Trading on the U.S. election

By Mark Burgess | September 9, 2020 | Last updated on November 29, 2023
2 min read
The White House in Washington DC, United States
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The U.S. presidency doesn’t significantly impact the stock market, a CIBC portfolio manager says, but overreactions to an election’s outcome present buying opportunities.

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Craig Jerusalim, senior portfolio manager at CIBC Asset Management, said a lot of investors are asking what a Democratic win in the Nov. 3 election would mean for stocks versus a second term for Donald Trump.

Democratic candidate Joe Biden leads Trump by around seven percentage points in national polls, and some analysts say the Democrats are within striking distance of winning the Senate as well as the House of Representatives and the presidency.

In an interview last month, Jerusalim said he researched the relationship between stock markets and the presidency following Trump’s surprise win in 2016. Markets tanked overnight as the world absorbed the news of Trump’s election but quickly recovered on promises for tax relief, infrastructure spending and deregulation.

“The conclusion I came to was that the presidency is largely uncorrelated to stock market returns,” he said. “In fact, the results are often counterintuitive.”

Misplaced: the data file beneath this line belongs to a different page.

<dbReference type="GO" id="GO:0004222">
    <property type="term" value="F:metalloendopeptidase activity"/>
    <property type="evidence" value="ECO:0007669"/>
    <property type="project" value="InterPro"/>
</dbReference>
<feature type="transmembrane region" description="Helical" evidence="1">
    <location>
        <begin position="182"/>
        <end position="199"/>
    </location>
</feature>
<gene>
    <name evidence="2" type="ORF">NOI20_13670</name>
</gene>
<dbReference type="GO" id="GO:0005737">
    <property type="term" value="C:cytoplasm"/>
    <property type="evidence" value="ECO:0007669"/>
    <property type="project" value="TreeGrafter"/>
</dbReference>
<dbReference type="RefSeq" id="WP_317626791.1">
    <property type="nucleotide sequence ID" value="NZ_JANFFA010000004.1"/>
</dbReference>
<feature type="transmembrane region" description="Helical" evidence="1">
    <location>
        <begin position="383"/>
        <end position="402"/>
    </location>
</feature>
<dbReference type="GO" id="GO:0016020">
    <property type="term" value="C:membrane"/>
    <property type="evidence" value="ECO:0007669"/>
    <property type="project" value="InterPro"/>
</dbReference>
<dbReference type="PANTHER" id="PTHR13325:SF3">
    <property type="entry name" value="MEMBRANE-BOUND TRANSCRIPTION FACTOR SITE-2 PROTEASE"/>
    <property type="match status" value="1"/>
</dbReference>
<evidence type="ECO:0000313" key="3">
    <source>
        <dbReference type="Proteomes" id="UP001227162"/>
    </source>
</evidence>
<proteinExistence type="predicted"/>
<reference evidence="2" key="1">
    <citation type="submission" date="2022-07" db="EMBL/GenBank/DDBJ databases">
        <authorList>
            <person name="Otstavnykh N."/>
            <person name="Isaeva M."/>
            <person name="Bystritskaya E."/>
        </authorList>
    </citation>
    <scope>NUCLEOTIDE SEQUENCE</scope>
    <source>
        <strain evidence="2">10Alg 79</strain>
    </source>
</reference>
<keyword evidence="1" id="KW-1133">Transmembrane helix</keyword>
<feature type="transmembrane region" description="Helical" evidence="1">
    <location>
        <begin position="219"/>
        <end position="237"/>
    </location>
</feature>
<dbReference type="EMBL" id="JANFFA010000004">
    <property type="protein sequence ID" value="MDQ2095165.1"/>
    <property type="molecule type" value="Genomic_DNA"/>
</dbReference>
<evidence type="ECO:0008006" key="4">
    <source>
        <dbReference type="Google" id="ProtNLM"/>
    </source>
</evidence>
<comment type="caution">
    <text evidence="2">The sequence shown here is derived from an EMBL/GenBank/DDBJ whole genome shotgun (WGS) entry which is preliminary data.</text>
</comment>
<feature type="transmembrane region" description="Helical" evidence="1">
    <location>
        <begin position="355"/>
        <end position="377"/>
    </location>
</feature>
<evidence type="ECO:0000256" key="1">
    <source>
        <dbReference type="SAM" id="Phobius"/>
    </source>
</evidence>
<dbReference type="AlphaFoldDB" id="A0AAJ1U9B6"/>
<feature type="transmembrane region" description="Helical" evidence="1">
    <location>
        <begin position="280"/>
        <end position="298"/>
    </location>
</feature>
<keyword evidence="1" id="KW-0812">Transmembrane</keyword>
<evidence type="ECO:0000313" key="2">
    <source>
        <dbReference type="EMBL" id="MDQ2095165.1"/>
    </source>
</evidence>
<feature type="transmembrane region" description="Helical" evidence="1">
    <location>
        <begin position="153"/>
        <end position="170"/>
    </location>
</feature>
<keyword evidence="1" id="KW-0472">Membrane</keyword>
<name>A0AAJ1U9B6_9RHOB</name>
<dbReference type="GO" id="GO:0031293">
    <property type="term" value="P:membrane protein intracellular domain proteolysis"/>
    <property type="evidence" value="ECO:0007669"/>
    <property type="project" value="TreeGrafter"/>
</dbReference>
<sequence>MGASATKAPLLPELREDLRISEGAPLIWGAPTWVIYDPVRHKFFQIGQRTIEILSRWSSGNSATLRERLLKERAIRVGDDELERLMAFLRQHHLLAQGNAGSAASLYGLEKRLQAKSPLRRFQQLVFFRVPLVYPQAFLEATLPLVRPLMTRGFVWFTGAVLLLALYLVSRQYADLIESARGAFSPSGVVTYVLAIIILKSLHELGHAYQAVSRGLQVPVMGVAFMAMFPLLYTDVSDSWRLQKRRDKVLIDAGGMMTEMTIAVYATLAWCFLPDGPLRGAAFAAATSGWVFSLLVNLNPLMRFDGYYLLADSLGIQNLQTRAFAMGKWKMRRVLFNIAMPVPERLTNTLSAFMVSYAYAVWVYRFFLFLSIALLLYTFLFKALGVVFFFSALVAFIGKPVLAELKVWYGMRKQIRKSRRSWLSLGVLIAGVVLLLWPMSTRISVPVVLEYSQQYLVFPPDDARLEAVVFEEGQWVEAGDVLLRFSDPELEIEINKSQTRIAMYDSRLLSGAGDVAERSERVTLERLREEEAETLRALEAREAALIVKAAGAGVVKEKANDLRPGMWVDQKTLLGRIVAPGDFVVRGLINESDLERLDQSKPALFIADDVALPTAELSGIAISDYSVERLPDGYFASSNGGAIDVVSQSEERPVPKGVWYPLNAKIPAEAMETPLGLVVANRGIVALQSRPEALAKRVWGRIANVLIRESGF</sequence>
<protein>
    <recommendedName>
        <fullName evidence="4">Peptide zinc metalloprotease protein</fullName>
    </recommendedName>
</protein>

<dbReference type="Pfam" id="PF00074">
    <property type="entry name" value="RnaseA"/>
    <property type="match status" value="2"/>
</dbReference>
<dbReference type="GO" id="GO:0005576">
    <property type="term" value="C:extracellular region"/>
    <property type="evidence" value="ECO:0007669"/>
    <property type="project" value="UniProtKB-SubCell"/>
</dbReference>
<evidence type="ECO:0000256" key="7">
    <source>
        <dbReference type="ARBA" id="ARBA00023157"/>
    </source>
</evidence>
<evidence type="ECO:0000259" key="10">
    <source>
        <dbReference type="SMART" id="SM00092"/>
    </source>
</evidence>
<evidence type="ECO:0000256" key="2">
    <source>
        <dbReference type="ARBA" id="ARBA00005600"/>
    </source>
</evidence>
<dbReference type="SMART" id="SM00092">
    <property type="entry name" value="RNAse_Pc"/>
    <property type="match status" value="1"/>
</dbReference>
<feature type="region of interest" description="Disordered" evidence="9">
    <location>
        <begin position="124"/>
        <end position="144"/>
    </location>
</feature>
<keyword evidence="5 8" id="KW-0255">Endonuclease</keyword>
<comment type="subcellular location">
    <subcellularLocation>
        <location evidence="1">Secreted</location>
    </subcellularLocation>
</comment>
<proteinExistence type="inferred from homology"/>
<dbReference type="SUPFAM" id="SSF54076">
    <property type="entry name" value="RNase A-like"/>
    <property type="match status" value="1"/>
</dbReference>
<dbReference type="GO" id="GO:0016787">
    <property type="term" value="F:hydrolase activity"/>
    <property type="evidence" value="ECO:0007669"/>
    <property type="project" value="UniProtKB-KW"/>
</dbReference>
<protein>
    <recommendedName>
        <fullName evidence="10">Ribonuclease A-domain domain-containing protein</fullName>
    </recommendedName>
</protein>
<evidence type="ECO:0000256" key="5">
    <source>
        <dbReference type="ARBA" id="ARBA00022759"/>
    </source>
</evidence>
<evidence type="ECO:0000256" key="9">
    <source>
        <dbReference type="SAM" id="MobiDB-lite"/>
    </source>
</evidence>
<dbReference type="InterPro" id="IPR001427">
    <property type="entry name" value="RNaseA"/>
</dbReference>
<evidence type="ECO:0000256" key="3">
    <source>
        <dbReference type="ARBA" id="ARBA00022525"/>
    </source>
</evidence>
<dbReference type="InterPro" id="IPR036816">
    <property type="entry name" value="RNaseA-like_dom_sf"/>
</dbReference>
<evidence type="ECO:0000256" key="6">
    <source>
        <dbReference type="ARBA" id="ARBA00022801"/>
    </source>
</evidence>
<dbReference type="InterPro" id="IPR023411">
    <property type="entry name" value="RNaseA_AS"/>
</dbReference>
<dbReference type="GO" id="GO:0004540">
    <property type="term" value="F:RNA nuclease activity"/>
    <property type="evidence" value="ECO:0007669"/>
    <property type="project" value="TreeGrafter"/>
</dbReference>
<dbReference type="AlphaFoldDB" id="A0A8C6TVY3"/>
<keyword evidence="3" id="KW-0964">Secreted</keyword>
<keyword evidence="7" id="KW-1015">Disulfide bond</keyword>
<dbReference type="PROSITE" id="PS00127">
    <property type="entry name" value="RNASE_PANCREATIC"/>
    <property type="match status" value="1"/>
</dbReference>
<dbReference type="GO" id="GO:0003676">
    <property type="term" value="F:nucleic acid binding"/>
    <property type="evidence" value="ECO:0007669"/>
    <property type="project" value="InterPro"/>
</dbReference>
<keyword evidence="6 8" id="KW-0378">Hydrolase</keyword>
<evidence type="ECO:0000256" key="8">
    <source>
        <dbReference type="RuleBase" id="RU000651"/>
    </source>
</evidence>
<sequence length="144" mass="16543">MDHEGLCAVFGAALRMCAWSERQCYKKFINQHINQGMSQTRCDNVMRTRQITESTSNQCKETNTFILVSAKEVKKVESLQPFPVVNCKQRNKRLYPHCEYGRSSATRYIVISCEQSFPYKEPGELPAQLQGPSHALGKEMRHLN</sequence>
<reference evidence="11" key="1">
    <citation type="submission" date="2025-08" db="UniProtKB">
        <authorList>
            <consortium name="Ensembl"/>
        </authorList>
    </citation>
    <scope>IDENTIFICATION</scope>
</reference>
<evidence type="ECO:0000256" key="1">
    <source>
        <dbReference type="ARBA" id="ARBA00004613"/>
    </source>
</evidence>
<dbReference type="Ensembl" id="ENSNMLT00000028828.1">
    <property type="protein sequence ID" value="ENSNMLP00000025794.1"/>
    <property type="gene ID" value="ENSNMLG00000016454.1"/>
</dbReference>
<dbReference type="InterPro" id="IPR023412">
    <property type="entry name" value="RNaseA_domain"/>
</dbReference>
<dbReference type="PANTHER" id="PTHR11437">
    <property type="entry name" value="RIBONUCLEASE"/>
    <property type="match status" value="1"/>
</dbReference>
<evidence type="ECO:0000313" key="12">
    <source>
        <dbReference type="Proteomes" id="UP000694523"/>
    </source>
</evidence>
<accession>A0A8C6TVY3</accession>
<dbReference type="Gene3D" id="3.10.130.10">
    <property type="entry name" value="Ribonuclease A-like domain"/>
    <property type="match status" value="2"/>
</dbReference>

Many expected weak returns during Barack Obama’s presidency, but his eight years in the White House “delivered an impressive cumulative return,” Jerusalim said. The opposite was true during George W. Bush’s two terms.

“There will likely be overreactions in specific sectors, such as technology or healthcare post-election. But those overreactions are what create investment opportunities,” he said

Even the prospect of higher corporate taxes will likely be balanced by the TINA effect: the belief that “there is no alternative” to buying equities with interest rates set to remain low for years.

Renewable energy businesses are likely to benefit under the Democrats, Jerusalim said, but the long-term investment case for the sector is strong regardless.

“Pipelines remain contentious and new pipelines will continue to be a challenge to install, but that likely inflates the value of existing infrastructure in place,” he said.

While the person occupying the White House may not have a major effect on markets, not knowing who the current resident should be would likely create volatility.

A CIBC report last month raised the prospect of a drawn-out legal battle after Nov. 3 to determine the election winner. S&P 500 contracts show markets are anticipating volatility in both the lead-up to the vote and once the result is announced.

“[B]uying downside protection might not yet be too expensive given what’s at stake, and how far markets have come,” the report said.

Option contracts on baskets of U.S. and Canadian energy stocks haven’t priced in election volatility, despite significant policy differences between Trump and Biden on climate change and energy, the authors wrote.

“That might be fertile ground in which to take cover from a 2020 October surprise,” the report said.

This article is part of the AdvisorToGo program, powered by CIBC. It was written without input from the sponsor.

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Mark Burgess

Mark was the managing editor of from 2017 to 2024.